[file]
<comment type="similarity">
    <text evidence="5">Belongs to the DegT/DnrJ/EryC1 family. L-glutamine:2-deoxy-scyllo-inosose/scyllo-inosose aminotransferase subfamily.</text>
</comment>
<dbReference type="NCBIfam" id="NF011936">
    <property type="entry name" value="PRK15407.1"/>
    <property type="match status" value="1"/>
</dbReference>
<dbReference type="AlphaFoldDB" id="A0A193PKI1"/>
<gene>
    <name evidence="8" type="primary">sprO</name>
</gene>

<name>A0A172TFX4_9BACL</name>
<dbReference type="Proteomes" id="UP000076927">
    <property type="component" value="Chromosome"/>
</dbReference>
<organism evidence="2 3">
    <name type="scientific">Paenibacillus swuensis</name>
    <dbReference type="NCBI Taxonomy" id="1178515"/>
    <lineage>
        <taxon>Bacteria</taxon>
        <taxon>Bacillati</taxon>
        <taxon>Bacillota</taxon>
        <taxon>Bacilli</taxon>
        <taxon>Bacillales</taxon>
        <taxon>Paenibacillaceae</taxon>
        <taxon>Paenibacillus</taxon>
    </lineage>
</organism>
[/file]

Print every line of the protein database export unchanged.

<comment type="similarity">
    <text evidence="5">Belongs to the DegT/DnrJ/EryC1 family. L-glutamine:2-deoxy-scyllo-inosose/scyllo-inosose aminotransferase subfamily.</text>
</comment>
<dbReference type="NCBIfam" id="NF011936">
    <property type="entry name" value="PRK15407.1"/>
    <property type="match status" value="1"/>
</dbReference>
<dbReference type="AlphaFoldDB" id="A0A193PKI1"/>
<gene>
    <name evidence="8" type="primary">sprO</name>
</gene>

<name>A0A172TFX4_9BACL</name>
<dbReference type="Proteomes" id="UP000076927">
    <property type="component" value="Chromosome"/>
</dbReference>
<organism evidence="2 3">
    <name type="scientific">Paenibacillus swuensis</name>
    <dbReference type="NCBI Taxonomy" id="1178515"/>
    <lineage>
        <taxon>Bacteria</taxon>
        <taxon>Bacillati</taxon>
        <taxon>Bacillota</taxon>
        <taxon>Bacilli</taxon>
        <taxon>Bacillales</taxon>
        <taxon>Paenibacillaceae</taxon>
        <taxon>Paenibacillus</taxon>
    </lineage>
</organism>